Redbud Tree Bark Disease
Redbud trees are one of spring’s gifts to the world because of the color and early timing of their blooms. Ornamental in nature, redbuds thrive in all but the coldest and hottest regions of the United States. Caring for redbuds is relatively simple as they are relatively disease-resistant. Redbud bark disease or botryosphaeria canker is the most serious and potentially fatal disease redbuds face.
Redbud trees are ornamental, short-lived trees that are valued for their pink to purple blooms that are among the earliest of spring. Found as understory trees in forests, they do well in shade or full sun. They tend to be smaller trees, reaching 20 feet in height and about the same in width. With a typical life span of 20 years, redbud trees are susceptible to surprisingly few diseases. Verticillium wilt, leaf anthracnose and canker, a disease which affects the wood and bark, are the most common diseases affecting redbuds, according to the University of Wisconsin.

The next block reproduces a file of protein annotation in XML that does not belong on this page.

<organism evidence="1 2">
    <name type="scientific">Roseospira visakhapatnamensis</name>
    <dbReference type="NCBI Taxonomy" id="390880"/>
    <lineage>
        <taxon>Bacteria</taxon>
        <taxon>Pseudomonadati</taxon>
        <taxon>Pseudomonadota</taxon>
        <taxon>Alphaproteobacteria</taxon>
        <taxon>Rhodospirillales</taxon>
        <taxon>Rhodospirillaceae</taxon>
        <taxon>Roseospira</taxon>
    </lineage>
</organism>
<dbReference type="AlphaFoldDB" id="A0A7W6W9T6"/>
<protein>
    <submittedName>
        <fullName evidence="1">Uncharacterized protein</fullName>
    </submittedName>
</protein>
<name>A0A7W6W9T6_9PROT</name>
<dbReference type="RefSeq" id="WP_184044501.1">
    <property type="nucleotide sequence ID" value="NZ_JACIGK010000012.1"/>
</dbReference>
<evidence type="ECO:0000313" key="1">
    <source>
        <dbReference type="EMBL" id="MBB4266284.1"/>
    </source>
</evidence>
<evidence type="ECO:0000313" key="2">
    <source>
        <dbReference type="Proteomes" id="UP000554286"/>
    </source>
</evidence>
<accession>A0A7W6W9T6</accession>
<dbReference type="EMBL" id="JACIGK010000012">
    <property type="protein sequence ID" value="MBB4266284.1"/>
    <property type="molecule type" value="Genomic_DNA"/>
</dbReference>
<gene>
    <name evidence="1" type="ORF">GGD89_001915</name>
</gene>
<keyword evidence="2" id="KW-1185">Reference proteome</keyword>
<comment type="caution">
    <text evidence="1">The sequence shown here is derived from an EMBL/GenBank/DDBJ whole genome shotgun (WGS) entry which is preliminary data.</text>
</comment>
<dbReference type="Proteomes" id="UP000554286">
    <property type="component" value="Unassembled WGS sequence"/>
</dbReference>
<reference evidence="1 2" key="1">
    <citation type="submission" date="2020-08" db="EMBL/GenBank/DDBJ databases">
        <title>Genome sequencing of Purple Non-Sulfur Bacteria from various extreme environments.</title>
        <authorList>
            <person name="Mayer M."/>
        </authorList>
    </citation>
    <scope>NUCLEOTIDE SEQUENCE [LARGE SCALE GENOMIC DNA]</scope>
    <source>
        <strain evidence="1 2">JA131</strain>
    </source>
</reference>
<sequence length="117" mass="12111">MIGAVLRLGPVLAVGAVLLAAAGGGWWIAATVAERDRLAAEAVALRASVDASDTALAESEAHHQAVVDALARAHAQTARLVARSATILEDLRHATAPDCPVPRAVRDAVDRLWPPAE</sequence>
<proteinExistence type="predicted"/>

Botryosphaeria canker is a fungal disease. It attacks ornamental trees and shrubs, especially those weakened by environmental circumstances, injuries or tress. Stress caused by drought seems to be a primary factor, notes the University of Kentucky. The fungus kills bark and sapwood by cutting off the nutrient and water supply, leaving the redbud tree unable to sustain itself
Cankers may take on slightly different appearance depending on the age of the tree and the advancement of the disease. New cankers are small, oval lesions that grow into larger areas of damaged tissue. The cankers are dark and rough in appearance. They easily peel away from the tree. A single limb may have numerous cankers that continue to grow until they meet and girdle the limb. If cankers spread to the trunk, it is a matter of time until they girdle the trunk and kill the tree.
The only treatment is to remove the infected branches. All branches showing signs of canker should be cut back 8 inches below the canker. Tools should be sterilized with bleach or alcohol between cuts to prevent further spread of the disease. When possible, make cuts just above the branch collar. Diseased branches should be removed from the site and destroyed.
A healthy tree is the best prevention against canker and other diseases. Trees that are stressed or injured are more likely to contract this disease. Use care when mowing not to nick the trunk with the mower. Do not plant trees outside their recommended zone as redbuds in climates they are not suited to will stress them. The most critical and common stressor of trees is drought. During dry periods, water redbud trees regularly.